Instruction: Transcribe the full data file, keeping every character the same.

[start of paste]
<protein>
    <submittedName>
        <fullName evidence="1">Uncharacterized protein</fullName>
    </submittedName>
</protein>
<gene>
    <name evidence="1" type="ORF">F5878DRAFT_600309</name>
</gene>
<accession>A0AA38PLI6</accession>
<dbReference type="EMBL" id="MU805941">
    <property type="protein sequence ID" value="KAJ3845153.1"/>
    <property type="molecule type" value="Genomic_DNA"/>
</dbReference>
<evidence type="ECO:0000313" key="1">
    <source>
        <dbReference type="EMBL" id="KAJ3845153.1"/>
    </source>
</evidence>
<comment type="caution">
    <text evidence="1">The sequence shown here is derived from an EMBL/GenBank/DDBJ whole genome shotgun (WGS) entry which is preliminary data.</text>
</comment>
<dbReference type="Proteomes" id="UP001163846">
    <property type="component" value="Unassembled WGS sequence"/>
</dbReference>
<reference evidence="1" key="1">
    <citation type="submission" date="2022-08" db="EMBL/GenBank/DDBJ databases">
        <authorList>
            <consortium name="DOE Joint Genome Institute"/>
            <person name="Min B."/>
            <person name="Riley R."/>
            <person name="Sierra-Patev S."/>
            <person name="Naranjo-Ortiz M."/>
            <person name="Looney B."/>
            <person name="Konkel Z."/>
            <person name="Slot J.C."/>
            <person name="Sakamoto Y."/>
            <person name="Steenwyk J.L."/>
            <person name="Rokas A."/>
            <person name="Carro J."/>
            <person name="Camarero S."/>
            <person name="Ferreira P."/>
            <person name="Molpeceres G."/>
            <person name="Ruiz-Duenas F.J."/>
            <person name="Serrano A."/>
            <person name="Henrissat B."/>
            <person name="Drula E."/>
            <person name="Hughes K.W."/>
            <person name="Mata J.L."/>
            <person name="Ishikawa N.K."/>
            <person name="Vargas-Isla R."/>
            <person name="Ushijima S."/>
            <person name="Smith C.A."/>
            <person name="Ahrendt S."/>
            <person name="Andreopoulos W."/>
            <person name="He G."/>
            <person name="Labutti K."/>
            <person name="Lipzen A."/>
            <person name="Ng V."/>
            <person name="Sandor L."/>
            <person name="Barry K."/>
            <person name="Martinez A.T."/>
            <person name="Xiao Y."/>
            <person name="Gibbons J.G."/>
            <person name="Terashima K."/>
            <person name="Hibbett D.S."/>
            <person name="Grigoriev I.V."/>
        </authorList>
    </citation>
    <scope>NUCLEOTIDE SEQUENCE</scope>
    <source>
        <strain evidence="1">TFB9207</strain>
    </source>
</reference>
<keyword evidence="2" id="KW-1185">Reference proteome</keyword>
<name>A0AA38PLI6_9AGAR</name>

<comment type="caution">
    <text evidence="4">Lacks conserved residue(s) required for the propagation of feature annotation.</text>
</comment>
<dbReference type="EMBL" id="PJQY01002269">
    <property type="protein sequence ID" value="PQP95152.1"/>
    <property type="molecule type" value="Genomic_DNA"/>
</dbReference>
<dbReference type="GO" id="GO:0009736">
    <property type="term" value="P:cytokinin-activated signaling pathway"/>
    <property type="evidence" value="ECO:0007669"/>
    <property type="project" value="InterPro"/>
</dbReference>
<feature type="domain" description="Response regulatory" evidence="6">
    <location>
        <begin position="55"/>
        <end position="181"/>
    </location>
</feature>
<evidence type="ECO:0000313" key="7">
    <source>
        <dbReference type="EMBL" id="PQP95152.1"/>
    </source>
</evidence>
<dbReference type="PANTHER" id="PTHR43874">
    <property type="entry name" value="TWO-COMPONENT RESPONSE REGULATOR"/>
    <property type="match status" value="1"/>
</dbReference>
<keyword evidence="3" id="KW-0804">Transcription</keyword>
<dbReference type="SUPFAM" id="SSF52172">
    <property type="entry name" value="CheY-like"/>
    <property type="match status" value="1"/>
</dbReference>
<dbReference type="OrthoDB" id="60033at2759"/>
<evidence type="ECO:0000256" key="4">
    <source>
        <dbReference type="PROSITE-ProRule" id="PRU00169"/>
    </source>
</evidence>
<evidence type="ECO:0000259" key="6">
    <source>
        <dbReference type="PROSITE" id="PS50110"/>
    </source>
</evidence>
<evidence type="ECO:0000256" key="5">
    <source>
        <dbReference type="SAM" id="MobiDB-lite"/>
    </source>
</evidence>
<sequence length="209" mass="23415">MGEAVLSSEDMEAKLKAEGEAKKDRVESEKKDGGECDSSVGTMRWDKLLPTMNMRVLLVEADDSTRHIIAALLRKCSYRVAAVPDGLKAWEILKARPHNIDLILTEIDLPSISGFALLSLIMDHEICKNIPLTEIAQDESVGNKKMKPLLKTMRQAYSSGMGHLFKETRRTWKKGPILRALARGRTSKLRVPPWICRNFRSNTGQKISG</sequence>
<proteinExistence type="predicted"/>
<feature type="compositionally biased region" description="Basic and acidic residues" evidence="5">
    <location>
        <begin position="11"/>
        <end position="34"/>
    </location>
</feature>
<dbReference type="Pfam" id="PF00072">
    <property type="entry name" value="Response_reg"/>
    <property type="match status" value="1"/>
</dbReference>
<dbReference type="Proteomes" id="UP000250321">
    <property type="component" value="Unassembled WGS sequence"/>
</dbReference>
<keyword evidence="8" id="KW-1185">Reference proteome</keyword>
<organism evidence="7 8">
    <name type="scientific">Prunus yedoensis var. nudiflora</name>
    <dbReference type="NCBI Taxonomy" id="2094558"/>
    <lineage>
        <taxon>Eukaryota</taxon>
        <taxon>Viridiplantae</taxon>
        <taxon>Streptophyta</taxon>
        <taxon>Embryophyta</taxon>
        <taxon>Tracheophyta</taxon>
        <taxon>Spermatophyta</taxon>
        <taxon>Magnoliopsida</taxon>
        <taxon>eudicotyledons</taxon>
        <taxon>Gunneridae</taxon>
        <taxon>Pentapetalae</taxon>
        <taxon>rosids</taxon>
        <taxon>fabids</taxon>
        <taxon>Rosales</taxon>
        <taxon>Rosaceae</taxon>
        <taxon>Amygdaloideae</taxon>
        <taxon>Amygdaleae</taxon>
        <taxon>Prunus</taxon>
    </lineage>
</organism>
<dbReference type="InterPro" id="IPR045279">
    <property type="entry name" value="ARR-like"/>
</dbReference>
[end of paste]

<protein>
    <submittedName>
        <fullName evidence="1">Uncharacterized protein</fullName>
    </submittedName>
</protein>
<gene>
    <name evidence="1" type="ORF">F5878DRAFT_600309</name>
</gene>
<accession>A0AA38PLI6</accession>
<dbReference type="EMBL" id="MU805941">
    <property type="protein sequence ID" value="KAJ3845153.1"/>
    <property type="molecule type" value="Genomic_DNA"/>
</dbReference>
<evidence type="ECO:0000313" key="1">
    <source>
        <dbReference type="EMBL" id="KAJ3845153.1"/>
    </source>
</evidence>
<comment type="caution">
    <text evidence="1">The sequence shown here is derived from an EMBL/GenBank/DDBJ whole genome shotgun (WGS) entry which is preliminary data.</text>
</comment>
<dbReference type="Proteomes" id="UP001163846">
    <property type="component" value="Unassembled WGS sequence"/>
</dbReference>
<reference evidence="1" key="1">
    <citation type="submission" date="2022-08" db="EMBL/GenBank/DDBJ databases">
        <authorList>
            <consortium name="DOE Joint Genome Institute"/>
            <person name="Min B."/>
            <person name="Riley R."/>
            <person name="Sierra-Patev S."/>
            <person name="Naranjo-Ortiz M."/>
            <person name="Looney B."/>
            <person name="Konkel Z."/>
            <person name="Slot J.C."/>
            <person name="Sakamoto Y."/>
            <person name="Steenwyk J.L."/>
            <person name="Rokas A."/>
            <person name="Carro J."/>
            <person name="Camarero S."/>
            <person name="Ferreira P."/>
            <person name="Molpeceres G."/>
            <person name="Ruiz-Duenas F.J."/>
            <person name="Serrano A."/>
            <person name="Henrissat B."/>
            <person name="Drula E."/>
            <person name="Hughes K.W."/>
            <person name="Mata J.L."/>
            <person name="Ishikawa N.K."/>
            <person name="Vargas-Isla R."/>
            <person name="Ushijima S."/>
            <person name="Smith C.A."/>
            <person name="Ahrendt S."/>
            <person name="Andreopoulos W."/>
            <person name="He G."/>
            <person name="Labutti K."/>
            <person name="Lipzen A."/>
            <person name="Ng V."/>
            <person name="Sandor L."/>
            <person name="Barry K."/>
            <person name="Martinez A.T."/>
            <person name="Xiao Y."/>
            <person name="Gibbons J.G."/>
            <person name="Terashima K."/>
            <person name="Hibbett D.S."/>
            <person name="Grigoriev I.V."/>
        </authorList>
    </citation>
    <scope>NUCLEOTIDE SEQUENCE</scope>
    <source>
        <strain evidence="1">TFB9207</strain>
    </source>
</reference>
<keyword evidence="2" id="KW-1185">Reference proteome</keyword>
<name>A0AA38PLI6_9AGAR</name>

<comment type="caution">
    <text evidence="4">Lacks conserved residue(s) required for the propagation of feature annotation.</text>
</comment>
<dbReference type="EMBL" id="PJQY01002269">
    <property type="protein sequence ID" value="PQP95152.1"/>
    <property type="molecule type" value="Genomic_DNA"/>
</dbReference>
<dbReference type="GO" id="GO:0009736">
    <property type="term" value="P:cytokinin-activated signaling pathway"/>
    <property type="evidence" value="ECO:0007669"/>
    <property type="project" value="InterPro"/>
</dbReference>
<feature type="domain" description="Response regulatory" evidence="6">
    <location>
        <begin position="55"/>
        <end position="181"/>
    </location>
</feature>
<evidence type="ECO:0000313" key="7">
    <source>
        <dbReference type="EMBL" id="PQP95152.1"/>
    </source>
</evidence>
<dbReference type="PANTHER" id="PTHR43874">
    <property type="entry name" value="TWO-COMPONENT RESPONSE REGULATOR"/>
    <property type="match status" value="1"/>
</dbReference>
<keyword evidence="3" id="KW-0804">Transcription</keyword>
<dbReference type="SUPFAM" id="SSF52172">
    <property type="entry name" value="CheY-like"/>
    <property type="match status" value="1"/>
</dbReference>
<dbReference type="OrthoDB" id="60033at2759"/>
<evidence type="ECO:0000256" key="4">
    <source>
        <dbReference type="PROSITE-ProRule" id="PRU00169"/>
    </source>
</evidence>
<evidence type="ECO:0000259" key="6">
    <source>
        <dbReference type="PROSITE" id="PS50110"/>
    </source>
</evidence>
<evidence type="ECO:0000256" key="5">
    <source>
        <dbReference type="SAM" id="MobiDB-lite"/>
    </source>
</evidence>
<sequence length="209" mass="23415">MGEAVLSSEDMEAKLKAEGEAKKDRVESEKKDGGECDSSVGTMRWDKLLPTMNMRVLLVEADDSTRHIIAALLRKCSYRVAAVPDGLKAWEILKARPHNIDLILTEIDLPSISGFALLSLIMDHEICKNIPLTEIAQDESVGNKKMKPLLKTMRQAYSSGMGHLFKETRRTWKKGPILRALARGRTSKLRVPPWICRNFRSNTGQKISG</sequence>
<proteinExistence type="predicted"/>
<feature type="compositionally biased region" description="Basic and acidic residues" evidence="5">
    <location>
        <begin position="11"/>
        <end position="34"/>
    </location>
</feature>
<dbReference type="Pfam" id="PF00072">
    <property type="entry name" value="Response_reg"/>
    <property type="match status" value="1"/>
</dbReference>
<dbReference type="Proteomes" id="UP000250321">
    <property type="component" value="Unassembled WGS sequence"/>
</dbReference>
<keyword evidence="8" id="KW-1185">Reference proteome</keyword>
<organism evidence="7 8">
    <name type="scientific">Prunus yedoensis var. nudiflora</name>
    <dbReference type="NCBI Taxonomy" id="2094558"/>
    <lineage>
        <taxon>Eukaryota</taxon>
        <taxon>Viridiplantae</taxon>
        <taxon>Streptophyta</taxon>
        <taxon>Embryophyta</taxon>
        <taxon>Tracheophyta</taxon>
        <taxon>Spermatophyta</taxon>
        <taxon>Magnoliopsida</taxon>
        <taxon>eudicotyledons</taxon>
        <taxon>Gunneridae</taxon>
        <taxon>Pentapetalae</taxon>
        <taxon>rosids</taxon>
        <taxon>fabids</taxon>
        <taxon>Rosales</taxon>
        <taxon>Rosaceae</taxon>
        <taxon>Amygdaloideae</taxon>
        <taxon>Amygdaleae</taxon>
        <taxon>Prunus</taxon>
    </lineage>
</organism>
<dbReference type="InterPro" id="IPR045279">
    <property type="entry name" value="ARR-like"/>
</dbReference>